I followed the instructions for building a simple spray booth I found in this article in Fine Woodworking magazine. (Link to the article can be found here.) The two illustrations to the left sum up the most relevant info nicely. In summary, the booth is made out of rigid foam insulation and the sides and back are fastened together with duct tape, so it is lightweight, foldable, and easy to transport. The back panel has a hole cut in the center into which a furnace filter is placed. A box fan is set behind the hole for drawing air through the filter.
The booth is placed in a way to take the best advantage of the room's air circulation, with sources of fresh air in front of it and a means of venting painty air behind it. Since there is no actual ductwork to contain the fumes, the booth does not exhaust them completely, but I can attest that it does cut down considerably the painty mist that otherwise hangs over my work area.
It's important to note that this booth is only for water based paints such as acrylics. It is definitely not suitable for solvent based paints, that's a whole nuther animal entirely!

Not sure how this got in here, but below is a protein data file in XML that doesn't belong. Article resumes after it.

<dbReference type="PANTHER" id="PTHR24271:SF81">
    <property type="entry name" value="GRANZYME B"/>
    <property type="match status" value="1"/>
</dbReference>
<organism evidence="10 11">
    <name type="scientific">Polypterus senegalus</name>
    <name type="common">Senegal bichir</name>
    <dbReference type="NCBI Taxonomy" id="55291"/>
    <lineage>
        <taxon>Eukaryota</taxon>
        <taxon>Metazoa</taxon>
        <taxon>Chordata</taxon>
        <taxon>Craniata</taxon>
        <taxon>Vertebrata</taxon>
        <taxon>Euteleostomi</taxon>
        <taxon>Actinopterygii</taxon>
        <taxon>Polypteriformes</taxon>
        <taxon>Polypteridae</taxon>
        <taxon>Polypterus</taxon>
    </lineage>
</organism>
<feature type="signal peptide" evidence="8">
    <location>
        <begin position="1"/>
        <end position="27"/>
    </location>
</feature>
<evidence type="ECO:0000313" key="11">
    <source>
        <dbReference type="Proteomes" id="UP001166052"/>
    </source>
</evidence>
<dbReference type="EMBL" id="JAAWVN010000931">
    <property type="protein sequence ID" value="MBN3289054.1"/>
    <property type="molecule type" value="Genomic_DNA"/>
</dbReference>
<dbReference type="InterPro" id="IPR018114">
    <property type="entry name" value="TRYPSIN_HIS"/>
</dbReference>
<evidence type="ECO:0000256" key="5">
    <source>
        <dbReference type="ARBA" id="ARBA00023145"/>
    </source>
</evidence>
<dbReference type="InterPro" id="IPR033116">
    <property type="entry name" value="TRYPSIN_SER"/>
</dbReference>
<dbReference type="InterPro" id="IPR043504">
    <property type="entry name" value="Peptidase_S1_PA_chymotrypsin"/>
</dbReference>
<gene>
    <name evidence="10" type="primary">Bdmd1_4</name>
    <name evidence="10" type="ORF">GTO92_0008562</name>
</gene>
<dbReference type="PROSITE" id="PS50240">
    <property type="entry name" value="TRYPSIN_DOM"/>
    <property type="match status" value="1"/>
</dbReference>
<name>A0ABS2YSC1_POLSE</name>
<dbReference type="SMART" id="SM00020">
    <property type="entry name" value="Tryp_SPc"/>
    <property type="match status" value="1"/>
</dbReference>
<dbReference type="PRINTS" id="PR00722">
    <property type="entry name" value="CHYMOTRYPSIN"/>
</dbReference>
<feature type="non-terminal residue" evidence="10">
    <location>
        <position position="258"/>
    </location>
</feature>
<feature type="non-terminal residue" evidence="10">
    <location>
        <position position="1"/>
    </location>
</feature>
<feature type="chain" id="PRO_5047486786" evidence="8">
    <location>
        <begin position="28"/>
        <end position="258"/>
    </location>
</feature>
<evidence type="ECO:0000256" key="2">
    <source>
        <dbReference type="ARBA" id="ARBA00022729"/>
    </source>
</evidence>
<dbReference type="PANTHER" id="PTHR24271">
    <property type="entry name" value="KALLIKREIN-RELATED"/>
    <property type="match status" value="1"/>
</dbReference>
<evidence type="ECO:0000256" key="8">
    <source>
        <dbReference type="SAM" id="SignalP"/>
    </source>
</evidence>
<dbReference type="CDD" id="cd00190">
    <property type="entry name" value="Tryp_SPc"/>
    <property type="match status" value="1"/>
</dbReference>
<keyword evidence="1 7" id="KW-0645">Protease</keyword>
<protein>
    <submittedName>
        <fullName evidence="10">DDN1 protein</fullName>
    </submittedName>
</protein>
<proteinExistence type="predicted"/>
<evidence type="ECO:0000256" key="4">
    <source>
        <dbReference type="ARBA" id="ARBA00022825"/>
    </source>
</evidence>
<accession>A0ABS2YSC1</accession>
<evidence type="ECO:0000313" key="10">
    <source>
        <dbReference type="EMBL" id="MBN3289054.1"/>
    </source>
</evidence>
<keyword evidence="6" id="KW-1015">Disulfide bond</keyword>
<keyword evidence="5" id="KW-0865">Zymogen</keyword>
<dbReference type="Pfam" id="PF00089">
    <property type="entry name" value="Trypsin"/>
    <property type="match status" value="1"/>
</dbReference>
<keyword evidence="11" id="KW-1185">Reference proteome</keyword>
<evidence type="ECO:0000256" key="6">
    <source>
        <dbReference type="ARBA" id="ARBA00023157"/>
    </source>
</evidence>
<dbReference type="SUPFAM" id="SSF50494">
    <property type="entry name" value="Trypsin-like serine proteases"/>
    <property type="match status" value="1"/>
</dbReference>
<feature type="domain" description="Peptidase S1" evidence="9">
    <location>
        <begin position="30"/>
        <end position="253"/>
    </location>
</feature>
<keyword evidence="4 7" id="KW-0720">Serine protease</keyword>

Right, my own booth in progress. I used one 4' x 8' sheet of 1/2" thick insulation that I purchased at the local lumberyard. I chose a white color so that as much light as possible would be reflected back onto my work. Since the fiberglass inside the panel was very irritating to my hands, I also put duct tape over all the cut edges to contain it. It's white, so it's hard to see here.
Left, making sure the furnace filter is installed correctly! The arrow has to match the direction of the airflow when the filter is installed.
The filter is a basic, inexpensive one. According to the Fine Woodworking article, a higher grade of filter, one that could screen out microbes, dander, and such, would get filled with paint and plug up too quickly. Here you can also see the duct tape I applied around all the cut edges to contain irritating fiberglass.
I also added bulb weatherstripping around the outside of the filter, under the theory it would make the booth more airtight. I'm not sure it was worth the effort. In trying to get the weatherstripping into the gaps I sometimes had to make the gaps larger, so I may have been working counter to my purpose.